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Utah Jazz

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UtahJazz

Northwest
Championships
  • League: None
  • Conference:
  • Division:
Arenas Front Office


History

In 1974 the Jazz franchise began in New Orleans, Louisiana. Though Pete Maravich was viewed as one of the NBA's most entertaining and talented players, the Jazz were continually a losing team.

After five losing seasons in New Orleans, they moved to Salt Lake City, Utah in 1979, which had previously supported the Utah Stars of the American Basketball Association from 1970 through 1975. The Jazz's attendance actually declined slightly after the team's move from New Orleans to Salt Lake City, due to a late approval for the move (June 1979) and poor marketing in the Salt Lake City area. [1][2] The reasons for the move were more financial, with a horrible arena lease and losses totaling $5 million in 5 seasons in New Orleans.[3]

Although the team nickname was not fitting for Salt Lake City at the time, with Utah not being known for its jazz culture like New Orleans was, the franchise decided to keep it. One fan quipped that "This is interesting, Utah has the Jazz and New Orleans has the Saints," referring to the facts that New Orleans' NFL team was named the Saints, and that the Church of Jesus Christ of Latter-Day Saints was headquartered in Utah

In 1984, the Jazz drafted point guard John Stockton from Gonzaga University and the next year added the second half of one of the NBA's greatest pairings in power forward Karl Malone from Louisiana Tech. In both the 1984-85 and 1985-86 seasons, the Jazz barely scraped into the playoffs. In 1986, the Jazz traded Adrian Dantley to Detroit. During the next few seasons, the Jazz began to establish themselves as a respectable team in their own. Mark Eaton was perhaps one of the best defensive players of the era, while Stockton and Malone soon became superstars. Stockton and Malone developed into an almost unstoppable combo, running pick-and-roll plays with great success. "Stockton to Malone" became a common phrase, as Stockton regularly found ways to pass the ball to Malone in good scoring position. Despite the regular season successes, however, the Jazz were never able to advance past the second round of the NBA Playoffs during the 1980s. During the 1988-89 season, Frank Layden stepped down as head coach to become president of the Utah Jazz. Assistant coach Jerry Sloan took over head coaching duties. Sloan guided the Jazz to their first 50-win season ever with a 51–31 record, also winning the Midwest Division. Once again, however, the Jazz flopped in the postseason, losing to the Golden State Warriors in the first round.

Throughout the early 1990s, the Jazz's playoff woes continued, with the Jazz losing in the first round in 1990 to the Phoenix Suns and in the second round in 1991 to the Portland Trail Blazers. In 1990-91, the Jazz acquired Jeff Malone, and after the 1991-92 season they waived veteran Darrell Griffith. In 1991 the Jazz also moved out of the old Salt Palace and into the new Delta Center. In 1992, the Jazz finally made it to the conference finals, losing to the Portland Trail Blazers in six games. In 1993, the Jazz had a disappointing run in the playoffs again, losing to the Seattle SuperSonics in the first round. During the 1993-94 season, the Jazz traded Jeff Malone to the Philadelphia 76ers for shooting guard Jeff Hornacek, who provided high three-point and free throw shot percentage. The Jazz made the playoffs with a 53–29 record, shutting down NBA scoring leader David Robinson and San Antonio 3–1, then fought off a determined, upstart Denver Nuggets team 4–3 in the Conference semi-finals (almost blowing a 3-0 series lead), and advanced to the Conference finals, where they lost to the eventual NBA champion Houston Rockets 4–1.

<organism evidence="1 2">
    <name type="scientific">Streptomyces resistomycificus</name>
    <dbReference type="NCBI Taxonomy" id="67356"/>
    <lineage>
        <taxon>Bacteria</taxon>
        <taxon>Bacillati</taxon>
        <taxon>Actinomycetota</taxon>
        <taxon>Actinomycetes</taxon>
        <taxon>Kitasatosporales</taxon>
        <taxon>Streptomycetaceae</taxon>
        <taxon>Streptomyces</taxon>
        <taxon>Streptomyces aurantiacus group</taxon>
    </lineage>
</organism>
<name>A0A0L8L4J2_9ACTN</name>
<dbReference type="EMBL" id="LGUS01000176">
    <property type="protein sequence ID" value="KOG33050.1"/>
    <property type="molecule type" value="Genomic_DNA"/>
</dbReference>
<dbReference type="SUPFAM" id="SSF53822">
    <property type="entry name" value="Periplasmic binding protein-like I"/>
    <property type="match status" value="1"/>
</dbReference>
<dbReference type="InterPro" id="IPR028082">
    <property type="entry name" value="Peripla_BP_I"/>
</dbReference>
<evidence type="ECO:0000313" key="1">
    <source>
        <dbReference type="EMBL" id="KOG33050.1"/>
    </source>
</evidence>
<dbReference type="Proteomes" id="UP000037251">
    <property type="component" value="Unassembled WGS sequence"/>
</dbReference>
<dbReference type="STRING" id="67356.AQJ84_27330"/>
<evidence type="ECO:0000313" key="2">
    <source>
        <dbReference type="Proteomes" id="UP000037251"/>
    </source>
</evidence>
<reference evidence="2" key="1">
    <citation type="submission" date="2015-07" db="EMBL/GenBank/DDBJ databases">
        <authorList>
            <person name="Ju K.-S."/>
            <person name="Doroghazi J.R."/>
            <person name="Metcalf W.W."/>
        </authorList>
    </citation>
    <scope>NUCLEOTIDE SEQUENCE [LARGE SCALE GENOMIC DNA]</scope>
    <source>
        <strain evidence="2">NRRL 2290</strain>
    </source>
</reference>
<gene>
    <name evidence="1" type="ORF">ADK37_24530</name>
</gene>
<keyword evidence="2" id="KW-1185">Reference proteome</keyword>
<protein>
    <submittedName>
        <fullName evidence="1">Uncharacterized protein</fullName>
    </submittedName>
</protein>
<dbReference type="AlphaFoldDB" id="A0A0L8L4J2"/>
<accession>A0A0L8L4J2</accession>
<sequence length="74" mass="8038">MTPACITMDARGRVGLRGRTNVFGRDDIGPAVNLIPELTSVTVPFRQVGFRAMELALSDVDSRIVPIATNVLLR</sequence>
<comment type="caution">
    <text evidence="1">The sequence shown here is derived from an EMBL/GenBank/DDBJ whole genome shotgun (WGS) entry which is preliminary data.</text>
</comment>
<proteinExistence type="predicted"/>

In the 1994-95 season, the Jazz had amazing depth and talent at their disposal and were expected to make a serious run for the championship. The Jazz finished with a 60–22 record during the regular season. Despite this, however, the Jazz lost to the Houston Rockets in the first round of the playoffs in five games. Big man Greg Ostertag was added to the team for the 1995-96 season, and the Jazz reached the conference finals for the third time in history, almost overcoming a 3–1 deficit and narrowly losing to the Seattle SuperSonics 4–3.

Current roster

Carlos Boozer
Deron Williams
Kyle Korver
Ronnie Price
Ronnie Brewer
Jason Hart
Paul Millsap
Jarron Collins
Matt Harpring
C.J. Miles
Andrei Kirilenko
Mehmet Okur
Kyryrlo Fesenko
Morris Almond

Retired Numbers

General Managers

Head Coaches

Years Coach Record
1974-1975 Scotty Robertson 1–14
1974-1975 Elgin Baylor 0–1
1974–1977 Bill Van Breda Kolff 74–100
1977–1979 Elgin Baylor 86–134
1979–1981 Tom Nissalke 60–124
1981–1988 Frank Layden 277–294
1988–present Jerry Sloan 1001–602
1974–2007 Total 1499–1269

Awards

MVP

Rookie of the Year

Record Per Season

All Time Records

Career Records

Per Game Records

Video Gallery

Add Videos

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Picture Gallery

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Davis with the Warriors
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